Health - Life Sciences - 05.12.2018
New genetic insight could help treat rare debilitating heart and lung condition
New genetic insight could help treat rare debilitating heart and lung condition
The largest study of genetic variation in patients with pulmonary arterial hypertension has associated two important genes with the disease. In collaboration with institutes from Europe and Northern America, researchers from Imperial College London have conducted the largest genetic analysis to date of 2,000 patients with pulmonary arterial hypertension (PAH) and identified associations with two genes.

Health - Life Sciences - 05.12.2018
Belgian team secures million-dollar funding from Chan Zuckerberg Initiative
The Chan Zuckerberg Initiative (CZI), the philanthropic endeavour led by Facebook's Mark Zuckerberg and his partner Priscilla Chan, has announced the launch of its Neurodegeneration Challenge Network. This new network brings together experimental scientists from various biomedical research fields, computational biologists, and physicians to understand the underlying causes of neurodegenerative disorders.

Health - Pharmacology - 05.12.2018
Opioid prescriptions from dentists linked to youth addiction risk
In teenagers and young adults, receiving opioids from dental providers is linked with elevated risk for continued opioid use and abuse, a Stanford study has found. Teens and young adults who receive their initial opioid prescriptions from their dentists or oral surgeons are at increased risk for opioid addiction in the following year, a study from the Stanford University School of Medicine has found.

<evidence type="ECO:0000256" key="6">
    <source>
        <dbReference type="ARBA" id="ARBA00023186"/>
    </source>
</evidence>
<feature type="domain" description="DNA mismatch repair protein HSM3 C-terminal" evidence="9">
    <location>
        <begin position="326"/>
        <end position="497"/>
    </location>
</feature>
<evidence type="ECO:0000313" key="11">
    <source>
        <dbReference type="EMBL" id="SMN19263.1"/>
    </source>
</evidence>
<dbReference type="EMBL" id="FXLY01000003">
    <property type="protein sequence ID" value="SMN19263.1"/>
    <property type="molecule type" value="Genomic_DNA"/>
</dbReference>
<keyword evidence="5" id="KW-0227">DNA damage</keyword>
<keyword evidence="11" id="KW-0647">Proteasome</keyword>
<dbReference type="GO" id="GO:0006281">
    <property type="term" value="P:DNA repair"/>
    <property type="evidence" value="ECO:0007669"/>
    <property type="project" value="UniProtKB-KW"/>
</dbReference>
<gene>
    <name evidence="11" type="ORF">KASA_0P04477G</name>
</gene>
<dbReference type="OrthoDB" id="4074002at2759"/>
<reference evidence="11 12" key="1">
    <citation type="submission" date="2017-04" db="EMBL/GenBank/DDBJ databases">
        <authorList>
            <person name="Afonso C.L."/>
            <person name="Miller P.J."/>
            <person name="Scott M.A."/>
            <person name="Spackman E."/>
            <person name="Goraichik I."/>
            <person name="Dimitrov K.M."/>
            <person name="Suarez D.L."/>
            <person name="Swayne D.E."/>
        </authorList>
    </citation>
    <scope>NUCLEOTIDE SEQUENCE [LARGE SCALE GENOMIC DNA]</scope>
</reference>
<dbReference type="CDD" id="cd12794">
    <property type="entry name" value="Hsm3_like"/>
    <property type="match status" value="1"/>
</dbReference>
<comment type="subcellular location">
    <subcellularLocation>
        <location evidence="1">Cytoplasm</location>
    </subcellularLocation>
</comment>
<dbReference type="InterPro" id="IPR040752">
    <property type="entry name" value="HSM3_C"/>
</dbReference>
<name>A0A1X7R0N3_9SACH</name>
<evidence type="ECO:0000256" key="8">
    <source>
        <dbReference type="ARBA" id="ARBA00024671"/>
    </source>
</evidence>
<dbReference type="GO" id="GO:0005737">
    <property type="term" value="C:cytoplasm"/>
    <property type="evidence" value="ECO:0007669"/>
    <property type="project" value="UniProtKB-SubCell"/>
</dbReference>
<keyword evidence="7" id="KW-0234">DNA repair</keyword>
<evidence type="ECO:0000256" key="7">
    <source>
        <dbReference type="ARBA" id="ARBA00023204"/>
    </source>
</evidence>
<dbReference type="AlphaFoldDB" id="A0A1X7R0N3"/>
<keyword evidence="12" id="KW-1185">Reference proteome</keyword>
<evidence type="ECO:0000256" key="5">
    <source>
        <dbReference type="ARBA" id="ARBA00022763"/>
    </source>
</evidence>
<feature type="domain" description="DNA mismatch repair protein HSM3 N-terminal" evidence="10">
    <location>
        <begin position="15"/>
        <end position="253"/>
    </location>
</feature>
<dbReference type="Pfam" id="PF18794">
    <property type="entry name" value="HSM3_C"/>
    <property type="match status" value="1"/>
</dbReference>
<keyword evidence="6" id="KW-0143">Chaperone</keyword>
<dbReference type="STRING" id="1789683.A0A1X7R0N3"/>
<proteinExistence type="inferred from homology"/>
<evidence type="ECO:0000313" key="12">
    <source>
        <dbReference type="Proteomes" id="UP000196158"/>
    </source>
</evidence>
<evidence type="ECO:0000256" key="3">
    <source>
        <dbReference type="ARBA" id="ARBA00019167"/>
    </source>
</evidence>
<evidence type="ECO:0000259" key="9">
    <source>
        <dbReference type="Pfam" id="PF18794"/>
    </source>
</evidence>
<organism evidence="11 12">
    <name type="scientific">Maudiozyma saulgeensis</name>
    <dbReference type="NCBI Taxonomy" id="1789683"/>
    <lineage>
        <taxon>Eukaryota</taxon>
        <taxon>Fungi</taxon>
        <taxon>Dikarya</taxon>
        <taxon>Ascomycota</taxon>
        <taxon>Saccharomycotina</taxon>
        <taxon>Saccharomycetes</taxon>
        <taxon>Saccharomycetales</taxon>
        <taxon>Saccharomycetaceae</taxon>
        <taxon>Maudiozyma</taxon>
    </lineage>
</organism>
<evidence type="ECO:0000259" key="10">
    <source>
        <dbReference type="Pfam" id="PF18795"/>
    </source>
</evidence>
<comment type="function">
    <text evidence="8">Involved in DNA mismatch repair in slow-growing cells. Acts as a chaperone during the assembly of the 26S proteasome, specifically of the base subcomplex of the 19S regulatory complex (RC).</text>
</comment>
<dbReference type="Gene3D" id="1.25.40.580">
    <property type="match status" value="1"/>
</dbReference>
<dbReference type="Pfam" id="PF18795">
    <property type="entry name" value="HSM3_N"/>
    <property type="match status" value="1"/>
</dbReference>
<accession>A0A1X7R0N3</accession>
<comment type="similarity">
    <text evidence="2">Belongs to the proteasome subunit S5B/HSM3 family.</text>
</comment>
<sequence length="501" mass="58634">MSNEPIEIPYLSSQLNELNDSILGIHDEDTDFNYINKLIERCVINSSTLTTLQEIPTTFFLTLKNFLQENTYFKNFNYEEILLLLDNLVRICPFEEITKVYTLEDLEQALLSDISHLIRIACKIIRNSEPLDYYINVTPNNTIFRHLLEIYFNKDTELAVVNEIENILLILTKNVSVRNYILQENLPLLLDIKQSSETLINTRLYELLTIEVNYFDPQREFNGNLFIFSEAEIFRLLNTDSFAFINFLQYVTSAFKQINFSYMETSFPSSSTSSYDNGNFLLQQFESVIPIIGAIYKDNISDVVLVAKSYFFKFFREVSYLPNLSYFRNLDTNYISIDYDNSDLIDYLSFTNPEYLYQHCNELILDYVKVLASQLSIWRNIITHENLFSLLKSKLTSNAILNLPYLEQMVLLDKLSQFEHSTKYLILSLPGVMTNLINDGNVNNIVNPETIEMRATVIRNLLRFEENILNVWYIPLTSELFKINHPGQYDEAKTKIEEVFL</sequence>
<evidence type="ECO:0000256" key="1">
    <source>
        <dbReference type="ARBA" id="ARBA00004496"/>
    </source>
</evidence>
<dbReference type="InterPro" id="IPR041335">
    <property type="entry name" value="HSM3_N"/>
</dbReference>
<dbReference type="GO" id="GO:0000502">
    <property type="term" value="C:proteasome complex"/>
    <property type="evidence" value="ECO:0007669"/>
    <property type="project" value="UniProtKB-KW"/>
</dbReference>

Life Sciences - Health - 05.12.2018
Whole-brain imaging of mice during behavior
In a study published in Neuron, researchers have demonstrated how functional ultrasound imaging can yield high-resolution, unbiased, brain-wide activity maps of behaving mice. These can lead to a brain-wide understanding of how brain activity relates to specific behavior - in healthy mice and in mouse models of neurologic or psychiatric diseases.

Health - Life Sciences - 05.12.2018
UC San Diego Researchers Develop Sensors to Detect and Measure Cancer’s Ability to Spread
The spread of invasive cancer cells from a tumor's original site to distant parts of the body is known as metastasis. It is the leading cause of death in people with cancer. In a paper published online in iScience , University of California San Diego School of Medicine researchers reported engineering sensors that can detect and measure the metastatic potential of single cancer cells.